Forensic DNA Analysis, Sexual Assault Evidence, Cell Separation
Short Tandem Repeat (STR) analysis has become a valuable tool in identifying the source of biological stains, particularly from the investigation of sexual assault crimes. Difficulties in analysis arise primarily in the interpretation of mixed genotypes when cell separation of the sexual assailant's sperm from the victim's cells is incomplete. The forensic community continues to seek improvements in cell separation methods from mixtures for DNA typing. This report describes the use of laser microdissection (LMD) for the separation of pure populations of spermatozoa from two-donor cell mixtures. In this study, cell separation was demonstrated by microscopic identification of histologically stained spermatozoa and female buccal cell mixtures, and STR analysis of DNA obtained from the separated sperm cells. Clear profiles of the male donor were obtained with the absence of any additional alleles from the female donor. Five histological stains were evaluated for use with LMD and DNA analysis: hematoxylin/eosin, nuclear fast red/picroindigocarmine, methyl green, Wright's stain, and acridine orange. Hematoxylin/eosin out-performed all other stains however nuclear fast red/picroindigocarmine could be used satisfactorily with STR analysis. In addition, three DNA isolation methods were evaluated for LMD collected cells: QIAamp (Qiagen), microLYSIS (Microzone Ltd.) and Lyse-N-Go (Pierce Chemical Co.). MicroLYSIS performed poorly, yielding low levels of PCR product. Lyse-N-Go extraction was effective for the recovery of DNA from LMD collected sperm cells while QIAamp isolation performed best for the recovery of DNA from LMD collected epithelial cells. LMD is shown to be an effective, low-manipulation separation method that enables the recovery of sperm while excluding epithelial cell DNA.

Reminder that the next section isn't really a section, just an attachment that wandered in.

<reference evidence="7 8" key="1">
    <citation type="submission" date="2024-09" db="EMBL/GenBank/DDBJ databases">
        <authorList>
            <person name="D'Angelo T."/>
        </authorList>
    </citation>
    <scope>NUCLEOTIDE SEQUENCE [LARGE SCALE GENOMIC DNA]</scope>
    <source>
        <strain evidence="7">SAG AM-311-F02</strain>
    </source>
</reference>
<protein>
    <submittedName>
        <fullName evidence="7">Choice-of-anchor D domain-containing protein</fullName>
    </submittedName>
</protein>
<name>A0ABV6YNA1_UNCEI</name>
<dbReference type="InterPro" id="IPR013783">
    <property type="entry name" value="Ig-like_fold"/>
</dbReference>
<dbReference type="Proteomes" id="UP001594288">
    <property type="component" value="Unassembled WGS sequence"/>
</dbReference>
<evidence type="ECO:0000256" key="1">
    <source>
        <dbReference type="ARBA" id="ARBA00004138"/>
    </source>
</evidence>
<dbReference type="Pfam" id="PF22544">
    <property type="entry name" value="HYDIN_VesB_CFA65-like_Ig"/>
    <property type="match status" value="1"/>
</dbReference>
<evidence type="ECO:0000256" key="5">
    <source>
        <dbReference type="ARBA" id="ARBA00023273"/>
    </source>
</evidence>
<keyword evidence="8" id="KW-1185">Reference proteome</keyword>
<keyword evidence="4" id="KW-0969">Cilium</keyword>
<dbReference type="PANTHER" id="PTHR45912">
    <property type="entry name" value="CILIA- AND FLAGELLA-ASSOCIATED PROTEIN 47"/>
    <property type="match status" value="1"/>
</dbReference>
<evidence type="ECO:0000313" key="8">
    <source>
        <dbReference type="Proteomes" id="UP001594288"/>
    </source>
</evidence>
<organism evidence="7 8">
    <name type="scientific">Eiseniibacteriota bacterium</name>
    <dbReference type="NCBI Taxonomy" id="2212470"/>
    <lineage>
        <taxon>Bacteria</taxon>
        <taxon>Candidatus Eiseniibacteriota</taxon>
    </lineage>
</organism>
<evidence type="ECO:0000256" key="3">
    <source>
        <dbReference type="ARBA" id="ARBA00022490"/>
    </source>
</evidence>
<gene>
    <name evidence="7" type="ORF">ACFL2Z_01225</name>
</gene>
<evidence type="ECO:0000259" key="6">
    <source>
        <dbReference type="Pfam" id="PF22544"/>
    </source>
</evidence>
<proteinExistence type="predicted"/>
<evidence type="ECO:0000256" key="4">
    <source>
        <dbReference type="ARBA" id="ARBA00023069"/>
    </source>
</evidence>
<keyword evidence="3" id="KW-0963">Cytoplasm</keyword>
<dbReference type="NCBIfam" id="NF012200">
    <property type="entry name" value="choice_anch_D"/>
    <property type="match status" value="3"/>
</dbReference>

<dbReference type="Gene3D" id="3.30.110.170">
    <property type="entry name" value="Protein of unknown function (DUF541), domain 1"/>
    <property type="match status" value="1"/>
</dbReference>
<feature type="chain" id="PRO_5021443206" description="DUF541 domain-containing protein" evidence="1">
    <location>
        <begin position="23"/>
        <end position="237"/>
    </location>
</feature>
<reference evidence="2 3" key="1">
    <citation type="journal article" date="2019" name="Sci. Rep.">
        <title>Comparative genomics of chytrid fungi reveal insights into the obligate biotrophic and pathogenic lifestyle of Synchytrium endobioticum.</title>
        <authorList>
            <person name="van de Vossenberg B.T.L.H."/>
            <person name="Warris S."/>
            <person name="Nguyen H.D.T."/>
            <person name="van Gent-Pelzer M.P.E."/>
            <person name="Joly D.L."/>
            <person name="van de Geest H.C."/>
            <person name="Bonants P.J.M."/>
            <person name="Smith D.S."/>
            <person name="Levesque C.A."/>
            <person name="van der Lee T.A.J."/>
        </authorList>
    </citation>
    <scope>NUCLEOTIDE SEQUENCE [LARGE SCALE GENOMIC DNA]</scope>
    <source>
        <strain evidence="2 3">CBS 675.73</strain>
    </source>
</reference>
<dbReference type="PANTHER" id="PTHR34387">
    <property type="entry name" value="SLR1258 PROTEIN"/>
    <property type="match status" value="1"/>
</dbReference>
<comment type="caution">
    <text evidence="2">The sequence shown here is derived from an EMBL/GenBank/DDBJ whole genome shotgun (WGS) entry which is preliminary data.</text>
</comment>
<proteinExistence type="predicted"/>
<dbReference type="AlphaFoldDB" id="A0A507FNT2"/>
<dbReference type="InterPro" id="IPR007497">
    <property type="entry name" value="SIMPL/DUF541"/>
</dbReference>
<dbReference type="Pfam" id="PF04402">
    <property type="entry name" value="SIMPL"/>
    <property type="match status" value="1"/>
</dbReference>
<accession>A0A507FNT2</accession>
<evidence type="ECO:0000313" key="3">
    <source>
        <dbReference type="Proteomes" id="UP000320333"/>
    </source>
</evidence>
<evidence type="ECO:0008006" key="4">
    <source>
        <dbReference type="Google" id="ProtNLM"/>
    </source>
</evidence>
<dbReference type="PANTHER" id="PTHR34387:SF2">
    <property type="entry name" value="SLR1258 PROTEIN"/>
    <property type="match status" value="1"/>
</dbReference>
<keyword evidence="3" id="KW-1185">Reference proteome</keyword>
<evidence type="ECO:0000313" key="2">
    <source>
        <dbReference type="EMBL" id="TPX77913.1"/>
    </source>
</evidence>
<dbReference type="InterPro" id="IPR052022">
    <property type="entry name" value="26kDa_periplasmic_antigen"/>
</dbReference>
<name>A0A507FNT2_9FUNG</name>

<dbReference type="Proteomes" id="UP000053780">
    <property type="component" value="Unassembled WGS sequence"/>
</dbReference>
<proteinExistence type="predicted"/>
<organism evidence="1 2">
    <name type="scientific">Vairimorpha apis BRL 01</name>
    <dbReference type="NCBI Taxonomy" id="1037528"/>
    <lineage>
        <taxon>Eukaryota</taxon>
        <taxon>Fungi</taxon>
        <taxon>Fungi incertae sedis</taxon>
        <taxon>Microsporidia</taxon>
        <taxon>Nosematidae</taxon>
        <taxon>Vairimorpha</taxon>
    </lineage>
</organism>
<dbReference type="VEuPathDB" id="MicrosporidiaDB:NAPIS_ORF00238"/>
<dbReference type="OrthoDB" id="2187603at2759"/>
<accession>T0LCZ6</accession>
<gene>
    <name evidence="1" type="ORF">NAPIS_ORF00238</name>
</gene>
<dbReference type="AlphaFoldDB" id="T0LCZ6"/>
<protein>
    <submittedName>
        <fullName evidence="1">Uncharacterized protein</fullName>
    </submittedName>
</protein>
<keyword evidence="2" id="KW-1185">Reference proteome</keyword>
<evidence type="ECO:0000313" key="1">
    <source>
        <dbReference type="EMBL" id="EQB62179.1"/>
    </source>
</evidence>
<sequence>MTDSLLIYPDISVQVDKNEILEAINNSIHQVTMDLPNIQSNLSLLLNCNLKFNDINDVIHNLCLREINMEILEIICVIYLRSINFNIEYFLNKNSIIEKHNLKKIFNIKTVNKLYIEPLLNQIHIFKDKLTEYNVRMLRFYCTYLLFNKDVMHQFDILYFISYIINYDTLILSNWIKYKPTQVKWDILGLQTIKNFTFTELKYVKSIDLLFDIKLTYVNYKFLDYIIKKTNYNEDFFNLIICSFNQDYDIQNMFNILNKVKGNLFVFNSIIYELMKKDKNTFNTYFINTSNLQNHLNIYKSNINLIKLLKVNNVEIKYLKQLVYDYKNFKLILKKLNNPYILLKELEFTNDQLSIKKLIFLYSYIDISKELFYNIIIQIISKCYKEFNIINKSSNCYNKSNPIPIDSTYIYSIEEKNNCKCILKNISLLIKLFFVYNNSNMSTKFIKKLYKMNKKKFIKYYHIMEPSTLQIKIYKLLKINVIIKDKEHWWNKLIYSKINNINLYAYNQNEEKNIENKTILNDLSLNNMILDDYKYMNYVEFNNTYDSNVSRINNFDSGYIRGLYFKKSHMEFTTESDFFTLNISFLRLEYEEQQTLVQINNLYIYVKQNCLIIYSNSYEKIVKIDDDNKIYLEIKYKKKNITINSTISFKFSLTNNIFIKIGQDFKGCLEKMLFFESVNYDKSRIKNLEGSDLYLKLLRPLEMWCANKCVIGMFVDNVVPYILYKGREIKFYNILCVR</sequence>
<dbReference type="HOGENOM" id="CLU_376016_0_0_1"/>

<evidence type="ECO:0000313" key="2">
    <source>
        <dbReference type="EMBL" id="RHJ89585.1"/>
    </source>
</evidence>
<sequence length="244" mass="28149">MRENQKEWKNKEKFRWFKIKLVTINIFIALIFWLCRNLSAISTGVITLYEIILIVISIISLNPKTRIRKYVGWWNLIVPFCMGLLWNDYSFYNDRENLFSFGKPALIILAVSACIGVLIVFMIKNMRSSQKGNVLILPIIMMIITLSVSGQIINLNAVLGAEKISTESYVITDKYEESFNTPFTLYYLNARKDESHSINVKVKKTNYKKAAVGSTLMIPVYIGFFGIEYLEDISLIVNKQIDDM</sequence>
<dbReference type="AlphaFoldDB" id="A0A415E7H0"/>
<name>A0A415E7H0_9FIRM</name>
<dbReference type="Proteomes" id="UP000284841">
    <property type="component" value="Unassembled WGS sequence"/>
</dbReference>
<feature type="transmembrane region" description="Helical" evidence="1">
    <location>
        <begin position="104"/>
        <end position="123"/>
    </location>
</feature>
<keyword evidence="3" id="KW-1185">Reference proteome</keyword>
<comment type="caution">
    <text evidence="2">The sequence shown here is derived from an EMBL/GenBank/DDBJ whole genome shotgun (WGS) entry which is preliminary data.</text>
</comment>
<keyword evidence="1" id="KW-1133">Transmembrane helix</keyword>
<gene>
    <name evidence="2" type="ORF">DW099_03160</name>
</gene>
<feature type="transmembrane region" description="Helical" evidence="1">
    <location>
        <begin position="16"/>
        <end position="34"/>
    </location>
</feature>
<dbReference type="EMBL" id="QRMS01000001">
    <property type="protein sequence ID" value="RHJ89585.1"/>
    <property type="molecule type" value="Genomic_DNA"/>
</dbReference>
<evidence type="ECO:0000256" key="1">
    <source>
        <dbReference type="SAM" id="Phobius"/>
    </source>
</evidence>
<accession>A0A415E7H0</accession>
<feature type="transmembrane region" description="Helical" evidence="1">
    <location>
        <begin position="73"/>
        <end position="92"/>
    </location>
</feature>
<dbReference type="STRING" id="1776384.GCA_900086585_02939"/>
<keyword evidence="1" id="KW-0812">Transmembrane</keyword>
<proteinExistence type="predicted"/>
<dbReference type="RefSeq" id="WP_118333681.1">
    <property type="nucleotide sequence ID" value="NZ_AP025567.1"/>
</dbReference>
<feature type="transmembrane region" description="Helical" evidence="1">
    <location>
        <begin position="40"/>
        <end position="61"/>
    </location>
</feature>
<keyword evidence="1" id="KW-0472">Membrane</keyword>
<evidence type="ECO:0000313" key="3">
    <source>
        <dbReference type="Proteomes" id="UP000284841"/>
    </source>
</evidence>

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Master of Science (M.S.)
College of Arts and Sciences
Length of Campus-only Access
Masters Thesis (Open Access)
Sanders, Christine, "The Use And Development Of Laser Microdissection To Separate Spermatozoa From Epithelial Cells For Str Analysis" (2005). Electronic Theses and Dissertations. 614.
Restricted to the UCF community until January 2010; it will then be open access.